Psalm 144:4 Man is like a breath; his days are like a fleeting shadow.

Monthly Archives: April 2011

Message & Media (part 5) – Postmodern Trends

The current trend in our postmodern culture is toward image based communication.

Just think about any major company or product. Most of them don’t show the whole name of the company, they either have a few letters or just a logo – an image, see the image below as an example. Most major brands we can identify by their logo or first letter due to the font / style.


However, in this prevailing image culture, this changes our thinking, images aren’t good at articulating arguments, categories or abstract ideas. They present concrete realities (regardless of how much they have been airbrushed!)

Images can speak louder than words

The Words ‘Poverty’s Child’ are Propositional & Sequential, Rational and linear (L brain), It is Abstraction without Experience.
The picture below is Presentational & Holistic, It is Intuitive & Non-linear (R brain), It shows us a Concrete representation of experience.


Another example would be the new (imported) concept in UK of the televised political debate. – The local government candidates are voted upon not on their merits or policy pledges, but more on how well the leader of their party – broadly not voted for directly by the voter – comes across as a public debater & arguer! It’s becoming a subjective, intuitive evaluation of the image we see of the person as opposed to careful, left-brain analysis and evaluation of what they are putting across.

I believe in the future, this will be remembered the age of electronic culture, the age of the image and of technology. The overwhealming likelihood is that the display screen will become the ultimate relic of the electronic age. We can’t get away from them, they invade our homes, cars, pockets. We are addicted to the flickering pixels of the backlit or projected computer display screen.

So, what are the lasting effects of electronic culture?

Lets examine it with the McLuhan analysis tool.

What does electronic culture enhance?

Intensifies ‘right brain’ encounter with God, encourages a corporate approach to faith, increases reliance on intuition and experience in ‘knowing God’

What does electronic culture reverse into?

Relativism, reverses capacity for abstract thought and critical reasoning.

What does electronic culture retrieve?

Eastern orthodox & Catholic spirituality – contemplative icons & the ‘story’ aspect of the Gospel. Jesus’ centrality to faith.

What does electronic culture obsolesce?

Belief in metanarrative, belief in conversion being a one-time event, the role of abstract propositional faith and the full impact of Paul’s letters.

Clearly here we are not saying that electronic culture removes completely the impact of Paul’s letters, more that it changes our perception of the meaning / use / importance of the letters.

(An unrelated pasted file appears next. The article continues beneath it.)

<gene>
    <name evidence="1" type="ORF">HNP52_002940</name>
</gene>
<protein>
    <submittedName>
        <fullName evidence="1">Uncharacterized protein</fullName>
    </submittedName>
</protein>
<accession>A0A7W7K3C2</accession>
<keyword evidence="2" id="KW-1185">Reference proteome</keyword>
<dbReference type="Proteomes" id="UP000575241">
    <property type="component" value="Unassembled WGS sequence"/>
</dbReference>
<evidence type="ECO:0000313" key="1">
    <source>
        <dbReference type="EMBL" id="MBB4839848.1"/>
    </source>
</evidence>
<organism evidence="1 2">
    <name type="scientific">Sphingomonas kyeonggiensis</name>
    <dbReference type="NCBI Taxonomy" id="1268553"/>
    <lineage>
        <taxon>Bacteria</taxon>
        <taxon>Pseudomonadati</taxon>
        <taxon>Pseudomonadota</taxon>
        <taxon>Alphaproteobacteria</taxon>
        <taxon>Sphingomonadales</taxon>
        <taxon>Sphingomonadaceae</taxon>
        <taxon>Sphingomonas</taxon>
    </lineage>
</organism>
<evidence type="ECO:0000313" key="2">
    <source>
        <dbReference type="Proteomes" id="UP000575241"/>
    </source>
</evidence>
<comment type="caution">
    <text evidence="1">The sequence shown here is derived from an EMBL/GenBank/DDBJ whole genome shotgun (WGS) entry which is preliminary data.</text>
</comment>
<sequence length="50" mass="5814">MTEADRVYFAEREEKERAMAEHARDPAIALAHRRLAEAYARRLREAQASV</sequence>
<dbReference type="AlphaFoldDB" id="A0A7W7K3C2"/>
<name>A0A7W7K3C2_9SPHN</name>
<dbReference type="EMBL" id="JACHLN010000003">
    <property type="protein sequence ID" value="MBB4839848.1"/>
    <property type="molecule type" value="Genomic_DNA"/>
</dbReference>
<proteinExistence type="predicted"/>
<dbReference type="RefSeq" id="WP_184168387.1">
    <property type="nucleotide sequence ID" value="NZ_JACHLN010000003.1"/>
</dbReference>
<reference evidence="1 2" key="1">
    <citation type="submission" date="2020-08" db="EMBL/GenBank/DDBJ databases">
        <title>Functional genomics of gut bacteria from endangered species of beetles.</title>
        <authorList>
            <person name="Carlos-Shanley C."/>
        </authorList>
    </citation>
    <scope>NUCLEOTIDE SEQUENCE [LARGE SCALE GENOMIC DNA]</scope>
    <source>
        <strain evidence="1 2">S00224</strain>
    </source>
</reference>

I believe that culture and the way people receive messages is changing, the trend from the onset of modernity – the age of the printing press – was from an experiential, visual, communal, holistic model to an individualistic, highly rational concept of the gospel. With the continual march into and through post-modernity, we are seeing the trend reverse towards a much more communal, experiential concept again.

How do we feel about the possibility of our methods and thus our message changing due to this paradime shift in thinking as a result of the postmodern, image-based, electronic, technological culture in which we are living and our children are growing up accustomed to?

Comments on the above question please!

Message & Media (part 4) – Modern Relics

We live in the ‘post-modern’ age, yet we remain profoundly influenced by the modern age.

As an example, a huge amount of our education system is based on books, reading and writing.

The printed page is possibly the most long-lived relic of the modern age, with the invention of the printing press being perhaps the most profound turning point in post-resurrection history because of the effect it had on the world at the time and the effect is still has.

The onset of printed page immediately gave much greater access to not only dissemination of ideas, thoughts and concepts, but also to the effective ‘privacy of knowledge’. By this I mean the possibility to take a book or printed document away from everyone else and learn it privately, individually, away from community.
Print, the large-scale reproduction of information based on the phonetic alphabet intensified an ability to explore abstract concepts and linear and ‘logical’ thinking. When reading print, the media itself gives you the impression that what is written is rational, it encourages linear thinking as the words follow a linear pattern on the page. The gravity and longevity of an idea are emphasised in a printed document, more so in the early years due to the significant cost of getting anything printed.